More of the same from the Mekons after Fear and Whiskey, yes more where that came from, and in this case it's all anyone could have hoped for and much more than they could have asked. When a band this good reaches heights this lofty it's fun just to follow along. The most trifling throwaway gestures can bear the most surprising fruit. It's like great athletes having a great game, as if they have entirely absorbed their talents and skills and their ambitions and just effortlessly channeled it all doing the most amazing things. The ennui here is thick from track to track, but I bet they felt good. I bet they knew they were operating at peak levels. The punk-rock seems to play slightly the lesser role with the sawing and wheedling of their country interpretations more often ruling the day (although if you're looking for the punk workup, that would be "Dream Dream Dream"). They play a Patsy Cline cover, "Sweet Dreams," like a wailing funeral dirge. "Big Zombie" is pure rave-up, you know what to do with the volume knob. "Hello Cruel World" opens the album by turning the suicide's parting shot all upside down. "Shanty" is a faux but convincing enough seagoing ballad, and a pleasure too, particularly when the guitar goes carefully spider-picking on the break, "as we float off the edge of the world." And Sally Timms more and more emerges as a force than I had noticed previously. "Oblivion" works a nice tension between a lullaby melody, a churning throb from an electric guitar, and the way Timms's singing veers back and forth between flinty stone and a tremulous vulnerability. "Garage D'or" is another of her tone-and-word poems, sounding improvised on the spot with handheld tape recorder. I usually have little patience for this sort of thing, but I can't deny that, collectively, they do seem to have a knack for making it work—within the rhythms of the songs as they come and on its own terms as well. And the hits just keep coming. The Mekons are in possession of a number of ways to attack here, and remember, they are also in a phase where everything they do works. All you have to do is put it on.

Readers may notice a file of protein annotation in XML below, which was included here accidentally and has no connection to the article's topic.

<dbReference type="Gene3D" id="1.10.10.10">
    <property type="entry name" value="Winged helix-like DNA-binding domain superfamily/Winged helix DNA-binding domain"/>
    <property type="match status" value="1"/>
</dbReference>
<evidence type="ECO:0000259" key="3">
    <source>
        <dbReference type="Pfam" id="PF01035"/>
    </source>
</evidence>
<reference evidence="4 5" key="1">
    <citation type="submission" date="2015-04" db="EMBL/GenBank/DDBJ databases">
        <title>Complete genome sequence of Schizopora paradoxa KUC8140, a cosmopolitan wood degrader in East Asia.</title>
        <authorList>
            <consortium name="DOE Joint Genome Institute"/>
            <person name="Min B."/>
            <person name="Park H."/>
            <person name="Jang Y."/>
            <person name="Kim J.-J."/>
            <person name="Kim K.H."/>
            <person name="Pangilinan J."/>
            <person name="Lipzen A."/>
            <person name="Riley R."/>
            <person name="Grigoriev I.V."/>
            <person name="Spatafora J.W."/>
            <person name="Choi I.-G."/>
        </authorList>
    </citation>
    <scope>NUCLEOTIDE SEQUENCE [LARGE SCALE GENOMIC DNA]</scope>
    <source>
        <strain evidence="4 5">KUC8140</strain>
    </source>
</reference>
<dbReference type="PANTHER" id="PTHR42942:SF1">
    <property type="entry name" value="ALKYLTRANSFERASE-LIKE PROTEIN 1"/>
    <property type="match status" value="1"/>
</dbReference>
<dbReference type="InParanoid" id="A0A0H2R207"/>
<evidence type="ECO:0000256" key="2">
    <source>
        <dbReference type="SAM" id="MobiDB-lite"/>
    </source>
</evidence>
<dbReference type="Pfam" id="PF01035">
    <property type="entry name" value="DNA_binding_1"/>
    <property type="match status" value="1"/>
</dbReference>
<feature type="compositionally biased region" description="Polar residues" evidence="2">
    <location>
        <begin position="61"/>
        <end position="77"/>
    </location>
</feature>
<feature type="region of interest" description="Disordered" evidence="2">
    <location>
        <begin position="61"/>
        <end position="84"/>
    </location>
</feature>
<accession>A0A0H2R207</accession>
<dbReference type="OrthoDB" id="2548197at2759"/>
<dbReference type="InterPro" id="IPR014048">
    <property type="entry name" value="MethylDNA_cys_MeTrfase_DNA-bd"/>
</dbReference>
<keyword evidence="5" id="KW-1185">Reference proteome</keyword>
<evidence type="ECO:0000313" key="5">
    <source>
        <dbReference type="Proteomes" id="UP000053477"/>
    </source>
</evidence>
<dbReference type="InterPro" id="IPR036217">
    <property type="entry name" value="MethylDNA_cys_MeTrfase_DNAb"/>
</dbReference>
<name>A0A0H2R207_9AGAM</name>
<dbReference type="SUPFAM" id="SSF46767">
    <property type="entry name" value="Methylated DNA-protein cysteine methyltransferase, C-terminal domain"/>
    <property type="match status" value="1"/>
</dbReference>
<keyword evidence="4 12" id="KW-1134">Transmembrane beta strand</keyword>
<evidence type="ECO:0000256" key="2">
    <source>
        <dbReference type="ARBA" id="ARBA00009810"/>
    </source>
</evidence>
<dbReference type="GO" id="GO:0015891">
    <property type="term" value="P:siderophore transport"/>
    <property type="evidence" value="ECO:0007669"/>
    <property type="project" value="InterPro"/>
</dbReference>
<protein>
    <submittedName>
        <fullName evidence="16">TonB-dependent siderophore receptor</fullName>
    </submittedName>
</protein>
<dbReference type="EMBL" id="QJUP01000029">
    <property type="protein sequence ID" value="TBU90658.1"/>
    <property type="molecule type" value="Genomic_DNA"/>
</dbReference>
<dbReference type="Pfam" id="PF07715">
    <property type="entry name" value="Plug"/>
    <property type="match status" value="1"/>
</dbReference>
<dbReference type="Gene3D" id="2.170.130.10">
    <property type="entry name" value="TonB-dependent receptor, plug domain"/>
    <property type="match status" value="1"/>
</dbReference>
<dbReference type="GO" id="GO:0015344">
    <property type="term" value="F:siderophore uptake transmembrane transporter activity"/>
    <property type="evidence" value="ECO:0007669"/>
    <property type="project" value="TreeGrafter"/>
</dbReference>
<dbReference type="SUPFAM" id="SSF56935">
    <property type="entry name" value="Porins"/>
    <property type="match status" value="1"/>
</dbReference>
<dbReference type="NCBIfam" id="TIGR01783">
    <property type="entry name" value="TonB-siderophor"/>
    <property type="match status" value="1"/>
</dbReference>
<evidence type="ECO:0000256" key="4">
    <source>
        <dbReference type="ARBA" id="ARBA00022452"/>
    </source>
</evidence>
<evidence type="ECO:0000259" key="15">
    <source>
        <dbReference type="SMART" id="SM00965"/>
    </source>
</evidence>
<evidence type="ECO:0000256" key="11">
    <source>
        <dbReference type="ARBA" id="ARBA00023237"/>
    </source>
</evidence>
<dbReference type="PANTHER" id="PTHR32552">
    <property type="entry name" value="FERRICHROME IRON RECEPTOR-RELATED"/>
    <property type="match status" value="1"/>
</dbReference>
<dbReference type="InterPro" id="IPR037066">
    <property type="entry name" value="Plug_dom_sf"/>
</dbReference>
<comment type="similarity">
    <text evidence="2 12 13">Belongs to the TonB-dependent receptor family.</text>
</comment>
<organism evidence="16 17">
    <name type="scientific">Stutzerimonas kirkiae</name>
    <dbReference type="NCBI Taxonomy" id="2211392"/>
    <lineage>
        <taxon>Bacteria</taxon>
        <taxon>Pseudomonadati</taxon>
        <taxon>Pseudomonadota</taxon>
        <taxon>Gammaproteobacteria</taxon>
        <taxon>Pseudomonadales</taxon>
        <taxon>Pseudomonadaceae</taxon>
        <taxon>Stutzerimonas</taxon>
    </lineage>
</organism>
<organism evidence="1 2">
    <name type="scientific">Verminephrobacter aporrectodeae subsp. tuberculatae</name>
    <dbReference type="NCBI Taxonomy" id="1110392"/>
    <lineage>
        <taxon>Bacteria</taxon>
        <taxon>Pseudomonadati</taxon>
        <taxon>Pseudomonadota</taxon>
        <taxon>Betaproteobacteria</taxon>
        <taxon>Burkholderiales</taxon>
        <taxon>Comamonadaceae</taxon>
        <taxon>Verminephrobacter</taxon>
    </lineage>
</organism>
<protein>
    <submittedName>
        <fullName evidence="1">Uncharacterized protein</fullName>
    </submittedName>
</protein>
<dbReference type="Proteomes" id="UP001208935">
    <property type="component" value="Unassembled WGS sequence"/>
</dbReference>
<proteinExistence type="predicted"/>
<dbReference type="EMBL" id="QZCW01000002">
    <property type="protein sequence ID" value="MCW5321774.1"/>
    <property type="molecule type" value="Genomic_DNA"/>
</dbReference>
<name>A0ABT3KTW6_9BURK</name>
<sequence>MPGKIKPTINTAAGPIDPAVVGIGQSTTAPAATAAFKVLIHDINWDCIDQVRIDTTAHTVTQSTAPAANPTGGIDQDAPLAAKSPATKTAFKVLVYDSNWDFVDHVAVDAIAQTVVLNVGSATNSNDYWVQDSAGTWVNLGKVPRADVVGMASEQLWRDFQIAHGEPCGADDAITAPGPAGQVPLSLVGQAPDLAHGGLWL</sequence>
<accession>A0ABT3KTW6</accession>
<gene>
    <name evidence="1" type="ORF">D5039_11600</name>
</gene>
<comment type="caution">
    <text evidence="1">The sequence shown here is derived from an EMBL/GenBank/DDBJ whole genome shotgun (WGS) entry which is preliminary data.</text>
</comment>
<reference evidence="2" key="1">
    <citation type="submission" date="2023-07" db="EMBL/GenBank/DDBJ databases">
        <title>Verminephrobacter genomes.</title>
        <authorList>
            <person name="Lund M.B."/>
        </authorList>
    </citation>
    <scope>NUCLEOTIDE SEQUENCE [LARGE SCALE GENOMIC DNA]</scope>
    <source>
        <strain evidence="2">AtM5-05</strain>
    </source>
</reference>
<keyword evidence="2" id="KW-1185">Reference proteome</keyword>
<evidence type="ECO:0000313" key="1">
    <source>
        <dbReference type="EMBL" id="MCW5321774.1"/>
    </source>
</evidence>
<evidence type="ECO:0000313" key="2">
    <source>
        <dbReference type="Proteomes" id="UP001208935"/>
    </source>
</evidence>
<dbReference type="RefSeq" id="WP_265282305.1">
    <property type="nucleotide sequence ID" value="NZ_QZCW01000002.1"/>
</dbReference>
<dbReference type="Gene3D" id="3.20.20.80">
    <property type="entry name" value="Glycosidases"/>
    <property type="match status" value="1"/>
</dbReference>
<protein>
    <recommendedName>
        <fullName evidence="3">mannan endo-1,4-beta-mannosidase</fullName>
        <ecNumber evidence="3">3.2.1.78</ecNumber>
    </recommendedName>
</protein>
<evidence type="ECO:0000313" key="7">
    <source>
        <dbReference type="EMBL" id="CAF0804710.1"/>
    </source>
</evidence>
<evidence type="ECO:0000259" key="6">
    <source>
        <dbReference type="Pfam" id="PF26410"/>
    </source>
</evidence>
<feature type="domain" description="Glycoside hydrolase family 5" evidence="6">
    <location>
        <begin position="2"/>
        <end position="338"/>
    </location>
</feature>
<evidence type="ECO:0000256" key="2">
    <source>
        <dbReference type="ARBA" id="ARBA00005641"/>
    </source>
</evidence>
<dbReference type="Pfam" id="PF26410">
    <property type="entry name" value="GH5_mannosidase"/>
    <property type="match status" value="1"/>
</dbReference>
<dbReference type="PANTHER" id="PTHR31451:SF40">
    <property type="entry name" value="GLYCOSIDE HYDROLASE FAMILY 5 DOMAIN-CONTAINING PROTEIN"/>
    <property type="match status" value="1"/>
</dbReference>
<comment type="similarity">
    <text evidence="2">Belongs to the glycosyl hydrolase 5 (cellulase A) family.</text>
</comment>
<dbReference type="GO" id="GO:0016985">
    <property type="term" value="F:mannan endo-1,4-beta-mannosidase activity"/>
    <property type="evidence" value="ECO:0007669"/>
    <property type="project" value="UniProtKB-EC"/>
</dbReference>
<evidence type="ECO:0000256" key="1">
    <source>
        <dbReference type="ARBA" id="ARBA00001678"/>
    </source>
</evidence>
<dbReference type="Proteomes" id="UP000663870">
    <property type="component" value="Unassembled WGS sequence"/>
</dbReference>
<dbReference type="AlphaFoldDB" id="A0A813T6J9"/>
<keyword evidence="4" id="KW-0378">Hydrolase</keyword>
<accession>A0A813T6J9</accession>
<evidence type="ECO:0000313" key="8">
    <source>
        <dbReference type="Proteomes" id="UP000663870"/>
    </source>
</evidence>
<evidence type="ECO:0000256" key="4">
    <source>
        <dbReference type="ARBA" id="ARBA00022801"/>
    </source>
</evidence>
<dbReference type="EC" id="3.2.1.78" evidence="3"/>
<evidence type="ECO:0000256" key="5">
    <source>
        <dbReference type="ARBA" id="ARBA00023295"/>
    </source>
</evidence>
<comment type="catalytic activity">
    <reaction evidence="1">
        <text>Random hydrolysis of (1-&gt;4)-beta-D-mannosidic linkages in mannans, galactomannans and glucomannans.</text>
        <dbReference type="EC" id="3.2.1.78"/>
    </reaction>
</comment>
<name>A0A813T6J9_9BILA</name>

Friday, July 13, 2012

Eyes Wide Shut (1999)

UK/USA, 159 minutes
Director: Stanley Kubrick
Writers: Stanley Kubrick, Frederic Raphael, Arthur Schnitzler
Photography: Larry Smith
Music: Jocelyn Pook
Editor: Nigel Galt
Cast: Tom Cruise, Nicole Kidman, Sydney Pollack, Julienne Davis, Rade Serbedzija, Vinessa Shaw, Todd Field, Sky du Mont, Marie Richardson, Leelee Sobiesko, Leon Vitali, Alan Cumming, Fay Masterson

A telling fact about Eyes Wide Shut: Ultimately it earned $55.7 million in the U.S. on its release in July 1999, four months after director Stanley Kubrick's death, but $31 million of that (or nearly 57%) came just in the first week of its release. A simple but transparent story of high expectations thwarted. One contingent had been excited to see the first Kubrick film in some 12 years, and the last ever, while others were excited about the "it couple" of the moment who star in it, Tom Cruise and Nicole Kidman. Still others knew it was supposed to be sexy and naughty. What little they otherwise had in common came to include reviling the movie. I took them at their word and, on that basis (and also Full Metal Jacket, his previous movie and weakest by far), decided to skip it.